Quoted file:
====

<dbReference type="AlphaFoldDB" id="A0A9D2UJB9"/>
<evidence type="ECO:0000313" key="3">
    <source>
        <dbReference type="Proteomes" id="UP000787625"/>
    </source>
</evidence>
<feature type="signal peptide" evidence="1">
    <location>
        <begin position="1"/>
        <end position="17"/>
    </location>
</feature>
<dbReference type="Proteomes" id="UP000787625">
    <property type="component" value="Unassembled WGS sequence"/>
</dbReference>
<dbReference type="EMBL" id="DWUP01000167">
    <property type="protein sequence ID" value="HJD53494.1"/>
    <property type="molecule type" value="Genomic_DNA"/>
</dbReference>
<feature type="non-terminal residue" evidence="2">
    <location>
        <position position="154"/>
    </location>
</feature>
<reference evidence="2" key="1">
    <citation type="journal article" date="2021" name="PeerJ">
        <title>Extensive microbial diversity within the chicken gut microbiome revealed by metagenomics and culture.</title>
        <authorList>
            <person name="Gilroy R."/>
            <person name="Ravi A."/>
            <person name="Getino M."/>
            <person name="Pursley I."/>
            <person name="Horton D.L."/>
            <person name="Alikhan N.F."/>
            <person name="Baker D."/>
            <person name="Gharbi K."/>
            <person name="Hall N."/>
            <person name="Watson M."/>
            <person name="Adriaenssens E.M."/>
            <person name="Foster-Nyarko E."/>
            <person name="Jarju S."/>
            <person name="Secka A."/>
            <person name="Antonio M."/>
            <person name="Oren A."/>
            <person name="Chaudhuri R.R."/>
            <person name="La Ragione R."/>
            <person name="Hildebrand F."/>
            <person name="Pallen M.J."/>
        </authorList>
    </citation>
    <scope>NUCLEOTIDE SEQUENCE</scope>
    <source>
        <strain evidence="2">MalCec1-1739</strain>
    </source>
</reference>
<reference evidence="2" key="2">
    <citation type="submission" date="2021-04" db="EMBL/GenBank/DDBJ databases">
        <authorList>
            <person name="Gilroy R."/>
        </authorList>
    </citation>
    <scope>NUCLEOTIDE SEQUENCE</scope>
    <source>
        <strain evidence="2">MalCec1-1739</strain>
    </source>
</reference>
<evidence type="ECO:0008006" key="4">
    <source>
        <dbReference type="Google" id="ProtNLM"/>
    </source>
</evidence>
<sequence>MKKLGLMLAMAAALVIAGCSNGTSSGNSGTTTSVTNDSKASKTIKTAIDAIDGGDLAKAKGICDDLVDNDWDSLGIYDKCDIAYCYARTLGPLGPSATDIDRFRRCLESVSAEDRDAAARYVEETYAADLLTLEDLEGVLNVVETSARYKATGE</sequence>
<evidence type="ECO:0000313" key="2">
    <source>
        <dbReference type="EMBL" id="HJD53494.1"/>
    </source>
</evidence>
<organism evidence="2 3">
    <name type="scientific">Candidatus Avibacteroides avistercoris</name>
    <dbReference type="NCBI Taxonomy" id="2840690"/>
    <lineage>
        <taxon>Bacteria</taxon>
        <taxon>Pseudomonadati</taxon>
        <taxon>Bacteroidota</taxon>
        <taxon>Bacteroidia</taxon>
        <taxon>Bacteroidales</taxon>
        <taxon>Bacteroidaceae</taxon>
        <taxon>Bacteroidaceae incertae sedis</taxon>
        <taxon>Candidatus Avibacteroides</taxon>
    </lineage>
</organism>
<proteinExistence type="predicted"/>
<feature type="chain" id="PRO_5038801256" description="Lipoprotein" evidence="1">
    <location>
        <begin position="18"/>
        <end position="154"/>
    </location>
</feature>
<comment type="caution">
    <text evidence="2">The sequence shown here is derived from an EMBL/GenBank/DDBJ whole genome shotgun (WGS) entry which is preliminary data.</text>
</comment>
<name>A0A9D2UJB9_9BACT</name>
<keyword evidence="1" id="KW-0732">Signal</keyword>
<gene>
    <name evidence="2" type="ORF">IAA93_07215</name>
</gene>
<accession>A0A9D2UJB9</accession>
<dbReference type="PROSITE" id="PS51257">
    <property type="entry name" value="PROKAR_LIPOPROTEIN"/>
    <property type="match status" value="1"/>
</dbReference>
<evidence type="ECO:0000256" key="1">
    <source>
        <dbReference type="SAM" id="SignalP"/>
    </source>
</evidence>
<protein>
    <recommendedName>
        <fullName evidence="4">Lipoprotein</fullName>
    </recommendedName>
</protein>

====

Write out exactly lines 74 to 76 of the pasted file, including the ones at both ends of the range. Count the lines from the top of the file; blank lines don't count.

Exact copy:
    <source>
        <dbReference type="EMBL" id="HJD53494.1"/>
    </source>